- The Washington Times - Tuesday, August 18, 2020

President Trump pledged support to Iowans devastated by a high-wind derecho and nabbed the endorsement of a border-patrol union in the Arizona heat Tuesday, hoping to lock down support in swing states that he won in 2016 but could slip from his grasp in November.

Speaking in 110-degree weather, Mr. Trump said border-wall construction will reach 300 miles by the end of this week.

“You don’t hear about the wall anymore, because we won,” Mr. Trump told supporters in Yuma.

In full campaign mode, he accused Democrats of pushing for open borders and said he is entitled him to an extra four years, even if he wins reelection, because the last administration “spied” on his 2016 campaign.

Mr. Trump is crisscrossing the country to counter-program the Democratic national convention this week, though his tangible aim is locking down states he won in 2016, promoting GOP allies and expanding the map where he can.

The president put Iowa in the red column in 2016 after President Obama nabbed it in successive elections. But Democrats view the state as a potential pickup for former Vice President Joseph R. Biden, as polls show the president leading by only a percentage point or two.

In Cedar Rapids, state and local officials described how the derecho on Aug. 10 knocked out power to nearly 600,000 households and destroyed millions of acres of crops.

Mr. Trump approved Gov. Kim Reynolds’ emergency declaration request on Monday.

“We’ve come through for you and will always come through for Iowa,” Mr. Trump said.

Mr. Trump won Arizona in 2016 but will have to fight to keep it as it trends blue and Democrats field a well-funded Senate contender in former astronaut Mark Kelly, who is leading Republican Sen. Martha McSally in polls.

Mr. Trump slammed Mr. Kelly — whose wife, former Rep. Gabby Giffords, suffered a brain injury in a 2011 assassination attempt — for his position on the Second Amendment.

The president also graded the Democrats’ primetime performances, saying former First Lady Michelle Obama offered an opening keynote that was “too divisive” and so pre-recorded that it undercounted the number of COVID-19 deaths on his watch by 20,000.

“She was over her head and frankly she should have made the speech live, which she didn’t do,” Mr. Trump said. “It was not only taped, it was taped a long time ago because she had the wrong deaths. She didn’t even mention the vice-presidential candidate in the speech.”

He underscored that his speech on Thursday of next week will be live from the White House South Lawn.

“Live, by the way, is always much more exciting,” he said.

Mr. Trump accepted the endorsement of the National Border Patrol Council in Yuma and checked out progress on his border wall. The barrier was one of the president’s key promises in 2016, although he’s still working on how to make Mexico pay for it.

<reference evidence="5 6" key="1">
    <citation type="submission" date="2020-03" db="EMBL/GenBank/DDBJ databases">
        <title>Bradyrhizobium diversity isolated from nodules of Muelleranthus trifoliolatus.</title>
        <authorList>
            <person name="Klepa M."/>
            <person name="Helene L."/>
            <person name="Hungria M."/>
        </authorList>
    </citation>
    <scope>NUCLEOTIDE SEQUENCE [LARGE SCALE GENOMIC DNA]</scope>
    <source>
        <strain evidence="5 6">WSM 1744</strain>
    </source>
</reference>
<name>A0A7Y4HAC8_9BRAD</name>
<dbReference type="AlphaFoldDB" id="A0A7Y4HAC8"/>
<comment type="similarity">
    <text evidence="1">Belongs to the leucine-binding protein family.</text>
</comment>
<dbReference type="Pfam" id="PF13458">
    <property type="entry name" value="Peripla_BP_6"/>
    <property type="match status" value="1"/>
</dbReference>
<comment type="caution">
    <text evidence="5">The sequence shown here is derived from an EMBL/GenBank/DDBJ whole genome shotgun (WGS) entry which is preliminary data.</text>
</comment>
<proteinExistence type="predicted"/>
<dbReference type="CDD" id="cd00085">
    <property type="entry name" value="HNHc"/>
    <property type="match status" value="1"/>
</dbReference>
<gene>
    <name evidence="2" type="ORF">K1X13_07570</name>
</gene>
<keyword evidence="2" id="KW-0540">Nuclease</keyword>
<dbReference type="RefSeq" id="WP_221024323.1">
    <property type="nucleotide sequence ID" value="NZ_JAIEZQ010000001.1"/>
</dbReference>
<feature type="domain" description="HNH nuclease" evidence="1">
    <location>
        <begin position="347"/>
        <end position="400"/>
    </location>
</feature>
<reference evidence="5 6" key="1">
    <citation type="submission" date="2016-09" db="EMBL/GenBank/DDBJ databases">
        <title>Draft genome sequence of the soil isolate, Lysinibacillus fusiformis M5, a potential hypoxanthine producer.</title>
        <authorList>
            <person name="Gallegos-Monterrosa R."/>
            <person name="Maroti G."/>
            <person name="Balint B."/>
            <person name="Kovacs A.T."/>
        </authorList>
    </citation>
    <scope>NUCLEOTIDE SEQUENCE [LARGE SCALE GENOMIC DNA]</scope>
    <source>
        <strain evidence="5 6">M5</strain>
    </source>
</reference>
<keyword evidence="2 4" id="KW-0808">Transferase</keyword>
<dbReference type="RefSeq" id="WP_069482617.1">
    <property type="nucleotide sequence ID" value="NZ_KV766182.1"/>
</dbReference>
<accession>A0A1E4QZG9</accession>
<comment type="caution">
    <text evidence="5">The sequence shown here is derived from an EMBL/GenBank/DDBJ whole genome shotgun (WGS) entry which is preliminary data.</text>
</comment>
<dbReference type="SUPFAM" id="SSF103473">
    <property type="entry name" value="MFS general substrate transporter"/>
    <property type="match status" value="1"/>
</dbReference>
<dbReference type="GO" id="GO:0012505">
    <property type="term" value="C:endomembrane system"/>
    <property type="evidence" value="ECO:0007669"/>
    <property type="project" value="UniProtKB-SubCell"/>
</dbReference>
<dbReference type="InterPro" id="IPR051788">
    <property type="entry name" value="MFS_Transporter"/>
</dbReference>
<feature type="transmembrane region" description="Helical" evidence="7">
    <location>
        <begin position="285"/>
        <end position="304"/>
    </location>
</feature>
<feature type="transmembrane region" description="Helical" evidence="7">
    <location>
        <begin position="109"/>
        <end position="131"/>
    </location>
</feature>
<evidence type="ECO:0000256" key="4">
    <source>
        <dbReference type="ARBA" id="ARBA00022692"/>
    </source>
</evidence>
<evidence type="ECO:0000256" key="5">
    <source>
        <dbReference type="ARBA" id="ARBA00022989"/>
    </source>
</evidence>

“They will pay for it. They are paying for it, it’s 100%,” Mr. Trump said.

He suggested one option would be to charge a “toll” on money being sent across the border. That could be a reference to taxing remittances, the money Mexican migrants send to family back home. In 2019, Mexican migrants sent back $38.6 billion — the vast majority of that from people in the U.S.
Officials said they are funded for more than 730 total miles, and while 300 are almost completed, another 300 are under construction. The remaining mileage is still in planning.

Mr. Trump said his border wall is a vital tool in keeping out coronavirus-infected persons from hotspots like Tijuana, Mexico, although the pandemic remains a political drag on the president’s reelection bid.

A Washington Post-ABC News poll released Tuesday found 46% of voters believe the pandemic response would be better if Mr. Biden were president versus 24% who say it would be worse and 26% who think it would be about the same.

In Iowa, Mr. Trump said the derecho’s 100-mph winds damaged over 300 cellular towers and flattened miles of corn.

Sen. Charles E. Grassley, Iowa Republican, said he’s never seen anything like it.

“I have never seen it, mile after mile — and you know just flat on the ground,” Mr. Grassley said. “Very little of it recoverable, I think. That’s something to keep in mind.”

Mr. Trump highlighted China’s decision to place large orders of corn in recent days, as the U.S. and Chinese governments try to implement a phase-one trade deal amid rancor over the coronavirus pandemic that began in Wuhan, China.

Mr. Grassley said farmers should be able to fulfill the order from last year’s crops.

Stephen Dinan contributed to this report.

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